Among the burning questions that emerged a few weeks ago when it was announced with great fanfare that traffic signals would be built in the vicinity of the Wet ’n’ Wild water park in southwest Las Vegas was why are taxpayers on the hook for the cost and what took Clark County so long to get around to dealing with the traffic issue.
It’s easy to understand some of the confusion. The county and the Regional Transportation Commission have been very public about projects that are built with fuel indexing funds, that extra chunk of money that is being generated by higher gasoline taxes. More fuel indexing projects are on the horizon, with four more to be announced later this week in North Las Vegas.
The amount of the tax fluctuates based on a 10-year rolling average of the producer price index. On July 1, we’ll see it rise to 6.6 cents a gallon from the current 3.25 cents. By the way, there’s a ceiling on how high it can go — 10 cents — during the three-year period indexing is in place until Dec. 31, 2016. It’s also possible that the tax could go down if producer prices fall, but that’s highly unlikely since the rate is based on a 10-year average, and prices have risen steadily over the years.
Government officials have been anxious to remind us any time a project is built with fuel tax indexing funds, presumably because they want to show how important some of these improvements are to quality of life and it’s never too early to begin campaigning for an extension.
Although the Wet ’n’ Wild traffic signals were billed as a fuel indexing project and most of the cost comes from gas taxes motorists pay, the reality is that some of the cost is being shared by other entities, including Summerlin’s developers, the Howard Hughes Corp., which leases the land to Wet ’n’ Wild. Howard Hughes Corp. spokesman Tom Warden said Summerlin was required by Clark County to fund improvements well before Wet ’n’ Wild was ever built.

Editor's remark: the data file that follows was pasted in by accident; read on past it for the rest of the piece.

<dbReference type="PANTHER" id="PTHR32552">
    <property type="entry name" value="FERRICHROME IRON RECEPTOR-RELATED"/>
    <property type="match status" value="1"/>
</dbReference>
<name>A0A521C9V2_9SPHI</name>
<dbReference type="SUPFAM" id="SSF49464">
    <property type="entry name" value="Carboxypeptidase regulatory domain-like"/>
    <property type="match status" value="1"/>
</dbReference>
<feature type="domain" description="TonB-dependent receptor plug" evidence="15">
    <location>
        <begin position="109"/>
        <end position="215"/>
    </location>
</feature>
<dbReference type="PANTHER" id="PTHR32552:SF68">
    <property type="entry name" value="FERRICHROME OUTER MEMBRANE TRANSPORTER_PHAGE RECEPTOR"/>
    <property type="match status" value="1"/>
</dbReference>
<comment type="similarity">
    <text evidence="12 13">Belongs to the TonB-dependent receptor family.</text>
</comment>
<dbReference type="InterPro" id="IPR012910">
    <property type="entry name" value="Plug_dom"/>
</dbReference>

“The cost of peripheral improvements is based on how much traffic our community is going to generate,” Warden said.
The $1.1 million project will result in new signals on Fort Apache Road at Maule Avenue and at Warm Springs Road, replacing four-way stop signs.
The new traffic lights are scheduled to go live by mid-July.
So why did it take so long? Local municipalities have priority lists for various important but nonessential projects, and the traffic signals were one of those that made the cut after the fuel indexing was approved. Some might argue that the traffic signals should have been a higher priority, especially since they are in a neighborhood where schoolchildren cross busy Fort Apache Road to get to Faiss Middle School and the new Faiss Park.
Incidentally, another traffic generator is coming to the region. Ground soon will be broken on a new aquatic center near the park that will make the area a year-round attraction for water recreation.
Priority lists for improvements also are playing out at another Southern Nevada water park.
Cowabunga Bay is on Galleria Drive east of U.S. Highway 95. Its main entrance will be at Eastgate Road, which might someday need a traffic signal to accommodate the park as well as the neighborhood south of it.
“The City of Henderson is holding off on street improvements on Galleria until the major developments begin,” said Shane Huish, co-owner of Cowabunga Bay, which is scheduled to open July 4. “I believe there is a large medical center going in off Gibson as well as a large residential development down Galleria.”
WHAT’S THE DELAY?
Warrior reader Mary Ann is wondering what happened to a street project she was assured was on track for completion.
“About eight or nine months ago, I wrote requesting information on the area of Stephanie Street between Russell and Sunset roads. The Road Warrior wrote at that time that it was in the works and would be started in approximately four to five months from then.
“It is now about nine months since that time, and the road just keeps getting more difficult to miss the deep potholes and huge cracks. Can you give me some type of update or even a real scheduled date for repair? This is just awful to drive on.”
The city of Henderson has an answer for you, Mary Ann, but it probably isn’t the answer you’re going to want to hear — you still have more than six months to wait.
“The refurbishment of Stephanie Street from Russell Road to Sunset Road was rolled into a larger project that includes the widening of the Stephanie Street bridge over U.S. Highway 95,” spokesman Keith Paul said.
“At this time, the contractor is in the process of being selected and work should begin in January,” he said. “The original work of the rehab of Stephanie Street was pushed back when it was included in the larger project. It made sense to move the Stephanie Street rehab in with the larger project so that the rehab work was not compromised by the larger construction project.”
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